Palestine may change manager evaluations

EAST PALESTINE – The village may change the way it evaluates its manager.

Continuing a discussion that began when Gary Clark was still manager, Councilman Alan Cohen said guidelines are needed for annual reviews, and those reviews should be established by ordinance, not employment agreements.

Included in Clark’s and new manager Pete Monteleone’s employment agreements were that evaluations will be conducted each year in October.

The agreements state the criteria for evaluations is to be determined by the manager and the village, and can be changed from time to time. Once completed, they are to be provided to the manager by the village solicitor and the manager is allowed to discuss them with council.

The agreements also call for council and the manager to define goals and performance objectives necessary for the operation of East Palestine.

Clark’s goals were laid out in the form of a resolution council adopted in 2003. He was hired in 2001 and quit in April 2012, and prior to quitting provided copies of his and former manager’s employment agreements and evaluations to the Journal. He provided the documents to show that with the exception of some, council gave him generally favorable reviews.

Agreements provided were for Kim Haws, Patricia Quigley and John “Kenny” Francis and included the same paragraph regarding performance evaluations, giving the same authority to the manager and council.

Cohen noted during the meeting evaluations are not required under village charter, which has no law regarding evaluations at all.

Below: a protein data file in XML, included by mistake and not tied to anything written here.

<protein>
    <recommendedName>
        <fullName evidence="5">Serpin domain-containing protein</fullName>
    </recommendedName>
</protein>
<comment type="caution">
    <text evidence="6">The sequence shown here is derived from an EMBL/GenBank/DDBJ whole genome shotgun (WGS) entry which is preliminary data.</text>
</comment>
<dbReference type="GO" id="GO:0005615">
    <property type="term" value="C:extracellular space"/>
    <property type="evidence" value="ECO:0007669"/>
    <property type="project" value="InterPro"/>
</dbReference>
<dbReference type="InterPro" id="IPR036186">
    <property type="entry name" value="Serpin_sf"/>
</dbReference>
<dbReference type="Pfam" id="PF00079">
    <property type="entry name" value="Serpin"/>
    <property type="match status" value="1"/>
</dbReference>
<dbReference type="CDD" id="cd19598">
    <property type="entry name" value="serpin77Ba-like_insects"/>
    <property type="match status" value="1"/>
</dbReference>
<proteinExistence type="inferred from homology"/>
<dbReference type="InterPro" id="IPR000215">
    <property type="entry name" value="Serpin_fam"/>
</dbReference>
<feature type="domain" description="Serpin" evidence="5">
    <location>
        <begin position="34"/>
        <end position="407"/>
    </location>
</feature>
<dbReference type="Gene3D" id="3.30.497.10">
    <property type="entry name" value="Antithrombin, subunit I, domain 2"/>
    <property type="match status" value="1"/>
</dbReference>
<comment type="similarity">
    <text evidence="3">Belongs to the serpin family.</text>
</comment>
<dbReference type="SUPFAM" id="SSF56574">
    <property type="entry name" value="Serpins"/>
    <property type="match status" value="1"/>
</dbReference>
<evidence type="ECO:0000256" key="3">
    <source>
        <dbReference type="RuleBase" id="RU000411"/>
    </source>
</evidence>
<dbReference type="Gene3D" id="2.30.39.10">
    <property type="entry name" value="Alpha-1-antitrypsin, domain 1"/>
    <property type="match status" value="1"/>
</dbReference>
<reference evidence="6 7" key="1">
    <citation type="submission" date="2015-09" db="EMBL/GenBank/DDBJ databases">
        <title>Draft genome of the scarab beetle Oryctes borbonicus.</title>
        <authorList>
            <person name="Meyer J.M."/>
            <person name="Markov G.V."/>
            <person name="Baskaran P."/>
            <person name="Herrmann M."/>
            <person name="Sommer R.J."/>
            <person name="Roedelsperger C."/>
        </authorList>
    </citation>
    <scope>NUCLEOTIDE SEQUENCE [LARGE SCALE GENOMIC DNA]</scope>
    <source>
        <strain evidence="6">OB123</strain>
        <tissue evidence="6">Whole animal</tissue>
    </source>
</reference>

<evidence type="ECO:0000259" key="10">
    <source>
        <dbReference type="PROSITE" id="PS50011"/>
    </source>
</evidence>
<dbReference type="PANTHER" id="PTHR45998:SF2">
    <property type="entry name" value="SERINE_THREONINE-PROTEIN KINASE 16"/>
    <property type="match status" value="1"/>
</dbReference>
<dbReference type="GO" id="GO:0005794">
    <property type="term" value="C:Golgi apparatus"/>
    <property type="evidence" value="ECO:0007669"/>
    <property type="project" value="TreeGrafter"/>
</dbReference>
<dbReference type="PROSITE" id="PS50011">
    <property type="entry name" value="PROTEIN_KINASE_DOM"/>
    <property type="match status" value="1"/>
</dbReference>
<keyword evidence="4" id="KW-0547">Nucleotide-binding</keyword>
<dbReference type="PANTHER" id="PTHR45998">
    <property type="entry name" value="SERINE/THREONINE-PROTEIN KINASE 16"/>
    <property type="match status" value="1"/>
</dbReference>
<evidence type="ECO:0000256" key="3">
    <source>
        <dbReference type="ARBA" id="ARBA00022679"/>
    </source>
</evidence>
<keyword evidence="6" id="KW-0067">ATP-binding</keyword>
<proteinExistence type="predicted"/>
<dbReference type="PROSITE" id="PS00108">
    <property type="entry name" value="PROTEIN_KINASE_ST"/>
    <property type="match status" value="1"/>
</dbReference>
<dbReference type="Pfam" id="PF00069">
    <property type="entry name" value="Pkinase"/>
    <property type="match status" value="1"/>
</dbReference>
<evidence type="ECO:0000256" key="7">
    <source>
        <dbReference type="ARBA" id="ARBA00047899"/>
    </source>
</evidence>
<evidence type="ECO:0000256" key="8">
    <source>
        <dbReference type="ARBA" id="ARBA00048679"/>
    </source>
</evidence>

Solicitor Shirley Smith said council could opt to do away with evaluations altogether, but they didn’t appear to favor that idea.

“I want to make it clear, I don’t have any objection to doing an evaluation, but as it stands now, when you talk about employer-employee relationships and all the possibilities of what can go wrong, I think we need some definite guidelines with how to proceed with this on a yearly basis no matter who is on council and no matter who is the manager,” Cohen said.

Councilman Don Elzer said it would be a “huge mistake” to do away with them. “This is probably politically incorrect, but I’ve seen what happens when we don’t.”

That evaluations weren’t conducted on a yearly basis during the 11 years Clark was manager was brought up during council discussions before he quit.

He and his wife Cindy, who was administrative assistant at the time, both quit in the midst of speculation over their job performance.

At that time Elzer, Councilwoman Endia Wisser and Councilman Fran Figley suggested council meet in executive session to discuss Gary Clark’s performance specifically, but the session never happened because the charter says the manager shall attend all council meetings.

They wanted to talk about him without him in the meeting, and Clark said he would be willing to sit in on the closed door session with them to discuss their concerns, but they wanted to discuss the matter in private.

Elzer and Councilman Jim Tyger asked again on Monday if council could meet alone to discuss the manager’s performance.

Cohen referred them back to the employment agreements, which state the evaluations are to be provided to the solicitor and then made available to the manager, who could opt to discuss them with council.

He suggested council pass an ordinance setting specific guidelines for evaluations and goals that can be used in the future. “Let’s not assume we are all going to be here and Pete is always going to be here,” he said.

No formal action was taken.